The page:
Humility refers to not only recognizing one’s  own limitations, but also the limitations of government and society at large. It is through a humble approach to what we can or cannot do, and to what society could look like, that we are most likely to effect positive change and just as importantly, to deny negative change. John Lennon may sing “Imagine” beautifully, but when you listen carefully to the lyrics, the ideas they express are absolutely awful. Humility allows us to get beyond ourselves and our imagining, and to deal with what is already present here, in front of us. A person with any sense of humility would never give much thought to imagining a world where there are no possessions, of peace between all men. It’s distasteful perhaps to seem so cynical, but it represents a measure of humility. You and I and all the people in this world could never create a world like that. Our energies should be spent on improving what we can. When statesmen egotistically believe in their fantasies, and attempt to fashion what cannot be fashioned, we end up with things like the Mao’s starving communes. They may mean well, but the result of their lack of humility is still disastrous.


The Reality-Based Community


The third pillar of common-sense conservatism is perhaps the most interesting one.  To start, it might be the most intellectual of the three pillars. When I speak of a “firm attachment to and belief in the real,” I refer to a firm rebuke of relativism. I remember having conversations with a high school English teacher over this. She would argue that no culture is better than any other, that no man is better than any other, that no action, really, is better than any other, except for the notion that we should be kind to one another because it is to our evolutionary advantage. Besides the point to be made that this in itself seemed a contradiction (her relativistic point of view, after all, was rather absolute in her eyes), I would always argue that, regardless, good behavior and good governance require that we believe the world is populated by living, breathing, feeling people. And, for them, practicality requires that we ditch the intellectual arguments and instead treat the world as it is, not as what one notion or another thinks it is. What this means is that for all intents and purposes — which is what we should care about — yes, some men are better than others, in that we should jail thieves and reward good citizens. It means that some ideas are better than others, and that some cultures have developed a bigger net benefit to its peoples than others. It is above all a rejection of abstraction and ideology. It is a focus on what makes sense in this world of flawed people and flawed things (but beautiful nevertheless), rather than what should make sense in our heads. Some would argue, even, that this “firm attachment to and belief in the real” or groundedness is what makes for a healthy, happy life in general.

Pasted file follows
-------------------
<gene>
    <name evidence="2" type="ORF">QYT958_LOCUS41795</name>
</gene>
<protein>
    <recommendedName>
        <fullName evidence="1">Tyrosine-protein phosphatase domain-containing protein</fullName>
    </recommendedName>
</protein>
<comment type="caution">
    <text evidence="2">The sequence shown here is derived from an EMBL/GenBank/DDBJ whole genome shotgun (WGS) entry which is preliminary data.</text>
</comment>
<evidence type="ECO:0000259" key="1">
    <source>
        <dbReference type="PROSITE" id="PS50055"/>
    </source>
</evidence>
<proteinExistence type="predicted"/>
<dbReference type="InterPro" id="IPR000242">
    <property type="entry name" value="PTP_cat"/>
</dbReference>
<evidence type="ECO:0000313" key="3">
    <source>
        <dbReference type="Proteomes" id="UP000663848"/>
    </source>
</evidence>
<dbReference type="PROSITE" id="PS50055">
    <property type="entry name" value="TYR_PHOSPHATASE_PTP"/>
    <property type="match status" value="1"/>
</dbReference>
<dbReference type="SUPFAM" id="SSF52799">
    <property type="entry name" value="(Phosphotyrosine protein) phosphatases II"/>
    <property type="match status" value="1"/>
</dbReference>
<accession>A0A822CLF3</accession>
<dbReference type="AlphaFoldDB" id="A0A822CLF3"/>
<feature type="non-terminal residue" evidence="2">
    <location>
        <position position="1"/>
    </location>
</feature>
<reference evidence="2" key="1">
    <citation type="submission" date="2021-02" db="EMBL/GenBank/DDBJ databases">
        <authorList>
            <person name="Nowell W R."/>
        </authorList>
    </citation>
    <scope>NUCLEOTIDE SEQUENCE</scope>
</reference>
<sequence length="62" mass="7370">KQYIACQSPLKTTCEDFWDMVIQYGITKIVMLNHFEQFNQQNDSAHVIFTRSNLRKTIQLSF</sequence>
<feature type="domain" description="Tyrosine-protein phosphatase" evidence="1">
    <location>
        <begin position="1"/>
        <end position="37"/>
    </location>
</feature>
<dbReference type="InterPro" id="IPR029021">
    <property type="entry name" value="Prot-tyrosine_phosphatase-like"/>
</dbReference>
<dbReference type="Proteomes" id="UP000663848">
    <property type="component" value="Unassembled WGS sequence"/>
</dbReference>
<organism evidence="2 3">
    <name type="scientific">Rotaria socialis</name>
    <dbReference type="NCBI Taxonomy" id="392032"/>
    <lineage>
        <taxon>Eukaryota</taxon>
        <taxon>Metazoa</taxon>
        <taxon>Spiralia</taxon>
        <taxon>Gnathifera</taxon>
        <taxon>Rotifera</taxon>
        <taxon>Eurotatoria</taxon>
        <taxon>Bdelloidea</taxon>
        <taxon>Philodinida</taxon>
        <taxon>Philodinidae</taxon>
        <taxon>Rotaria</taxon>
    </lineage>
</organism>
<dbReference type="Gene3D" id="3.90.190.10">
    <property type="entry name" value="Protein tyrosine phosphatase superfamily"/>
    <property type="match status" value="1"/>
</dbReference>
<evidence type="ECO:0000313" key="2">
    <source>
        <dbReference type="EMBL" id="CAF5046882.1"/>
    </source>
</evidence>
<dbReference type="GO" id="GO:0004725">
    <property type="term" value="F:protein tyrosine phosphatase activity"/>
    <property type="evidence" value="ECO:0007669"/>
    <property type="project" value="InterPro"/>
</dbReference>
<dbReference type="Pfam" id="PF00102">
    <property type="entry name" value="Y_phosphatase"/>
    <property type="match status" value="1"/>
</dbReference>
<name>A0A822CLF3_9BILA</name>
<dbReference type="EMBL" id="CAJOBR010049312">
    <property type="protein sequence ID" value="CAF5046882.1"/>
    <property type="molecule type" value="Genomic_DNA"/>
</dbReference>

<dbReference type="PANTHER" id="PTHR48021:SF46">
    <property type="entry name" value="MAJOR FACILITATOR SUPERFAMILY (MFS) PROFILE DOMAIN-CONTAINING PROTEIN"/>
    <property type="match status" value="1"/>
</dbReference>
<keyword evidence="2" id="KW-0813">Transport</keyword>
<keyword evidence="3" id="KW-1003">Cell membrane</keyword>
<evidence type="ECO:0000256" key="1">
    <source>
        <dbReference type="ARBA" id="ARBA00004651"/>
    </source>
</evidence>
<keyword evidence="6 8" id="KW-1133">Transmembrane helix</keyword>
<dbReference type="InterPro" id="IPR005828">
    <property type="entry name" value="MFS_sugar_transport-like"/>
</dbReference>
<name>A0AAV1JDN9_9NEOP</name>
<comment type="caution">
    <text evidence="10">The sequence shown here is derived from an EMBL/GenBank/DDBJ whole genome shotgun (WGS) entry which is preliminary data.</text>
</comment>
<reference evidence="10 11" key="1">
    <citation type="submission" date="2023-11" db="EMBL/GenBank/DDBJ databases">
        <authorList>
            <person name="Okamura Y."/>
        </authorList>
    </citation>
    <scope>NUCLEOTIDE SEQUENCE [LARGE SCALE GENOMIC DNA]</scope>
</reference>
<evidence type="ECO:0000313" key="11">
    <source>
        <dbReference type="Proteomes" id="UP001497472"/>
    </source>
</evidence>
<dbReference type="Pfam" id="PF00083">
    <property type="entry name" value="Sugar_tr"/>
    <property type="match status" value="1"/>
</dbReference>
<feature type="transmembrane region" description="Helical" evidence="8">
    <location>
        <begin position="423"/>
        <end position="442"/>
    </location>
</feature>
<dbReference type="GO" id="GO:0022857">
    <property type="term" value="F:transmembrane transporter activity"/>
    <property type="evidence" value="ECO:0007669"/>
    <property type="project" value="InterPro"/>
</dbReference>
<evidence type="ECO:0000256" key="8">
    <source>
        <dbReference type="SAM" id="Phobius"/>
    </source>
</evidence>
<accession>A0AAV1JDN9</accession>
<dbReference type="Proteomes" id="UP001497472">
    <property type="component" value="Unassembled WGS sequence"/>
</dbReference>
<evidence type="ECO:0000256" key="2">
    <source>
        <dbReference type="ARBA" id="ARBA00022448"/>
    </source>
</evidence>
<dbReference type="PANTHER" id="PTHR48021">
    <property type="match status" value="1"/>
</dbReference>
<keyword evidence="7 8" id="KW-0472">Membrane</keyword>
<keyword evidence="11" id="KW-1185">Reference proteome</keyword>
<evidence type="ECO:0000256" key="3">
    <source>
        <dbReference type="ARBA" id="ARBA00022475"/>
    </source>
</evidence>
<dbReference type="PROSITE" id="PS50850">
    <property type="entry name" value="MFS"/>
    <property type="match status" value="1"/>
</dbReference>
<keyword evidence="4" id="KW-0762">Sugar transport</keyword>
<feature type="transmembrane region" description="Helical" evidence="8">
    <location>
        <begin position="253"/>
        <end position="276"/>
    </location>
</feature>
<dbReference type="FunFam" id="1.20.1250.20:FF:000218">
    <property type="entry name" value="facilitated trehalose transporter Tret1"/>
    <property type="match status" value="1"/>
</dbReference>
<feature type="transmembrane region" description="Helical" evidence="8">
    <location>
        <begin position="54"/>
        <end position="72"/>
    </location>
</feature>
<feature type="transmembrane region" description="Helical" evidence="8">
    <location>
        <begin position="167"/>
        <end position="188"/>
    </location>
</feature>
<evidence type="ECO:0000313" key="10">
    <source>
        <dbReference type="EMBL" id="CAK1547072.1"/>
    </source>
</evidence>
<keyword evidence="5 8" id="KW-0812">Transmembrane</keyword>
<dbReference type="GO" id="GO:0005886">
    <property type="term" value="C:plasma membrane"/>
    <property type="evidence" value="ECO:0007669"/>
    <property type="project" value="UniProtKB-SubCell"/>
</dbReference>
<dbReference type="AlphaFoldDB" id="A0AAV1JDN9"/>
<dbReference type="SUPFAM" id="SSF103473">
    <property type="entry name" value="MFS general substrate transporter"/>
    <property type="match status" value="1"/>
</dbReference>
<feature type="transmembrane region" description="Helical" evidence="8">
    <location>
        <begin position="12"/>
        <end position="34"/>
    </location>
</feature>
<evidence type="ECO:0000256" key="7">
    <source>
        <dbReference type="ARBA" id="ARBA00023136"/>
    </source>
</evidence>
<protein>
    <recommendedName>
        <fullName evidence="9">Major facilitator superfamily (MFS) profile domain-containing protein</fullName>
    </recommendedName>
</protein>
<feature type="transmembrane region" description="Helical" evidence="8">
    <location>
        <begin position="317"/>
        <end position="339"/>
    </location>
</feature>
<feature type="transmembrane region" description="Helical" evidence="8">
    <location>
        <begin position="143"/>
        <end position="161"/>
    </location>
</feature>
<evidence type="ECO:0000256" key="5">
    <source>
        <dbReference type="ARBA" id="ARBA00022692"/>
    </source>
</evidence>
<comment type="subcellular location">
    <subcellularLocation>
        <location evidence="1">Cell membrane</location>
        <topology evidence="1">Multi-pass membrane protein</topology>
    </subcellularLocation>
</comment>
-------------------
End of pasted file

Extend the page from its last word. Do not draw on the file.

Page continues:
In the year 1790, Edmund Burke published “Reflections on the Revolution in France.” In an era that was marked by radical upheaval and an overall sense of “Forward!” and “Progress!” Burke’s “Reflections” was notable for its departure from the prevalent zeitgeist, its step back, and its attempt at perspective. In perhaps the foundational demonstration of common sense conservatism, Burke argued that the Revolution, built upon abstract notions born of mind instead of experience, would be a failure. In an era when innocent men and women were prone to lose their lives in the name of nebulous concepts like Liberty, Equality, and Fraternity, Burke called for common sense in place of metaphysical ideas, reliance upon experience and tradition, and trust in the real as opposed to the gleaming visions of various messiahs. The eventual disaster of the Terror would prove him right. France was the first, but by no means the last, society to go off its hinges in the pursuit of modernity’s El Dorado. Gulags, concentration camps, and Mao’s Great Leap Forward — all were born under the idea that somehow a perfect society could be carved out of the imperfect souls of men. And all, of course, were disastrous. That is not to be said that progress cannot be made. For a society to adapt and survive, things must, well, adapt to change. But the best way to do it would be to approach it with that sense of humility, caution, and appreciation of the Real and the Practical. A common sense conservative understands that, and really, channels what Burke had so elegantly and with clear-mindedness articulated so long ago. Today, we might replace Burke’s words of caution with a simple question: “Wait a minute, something there doesn’t feel quite right.” Not the most glamorous words, but perhaps some of the most useful and necessary.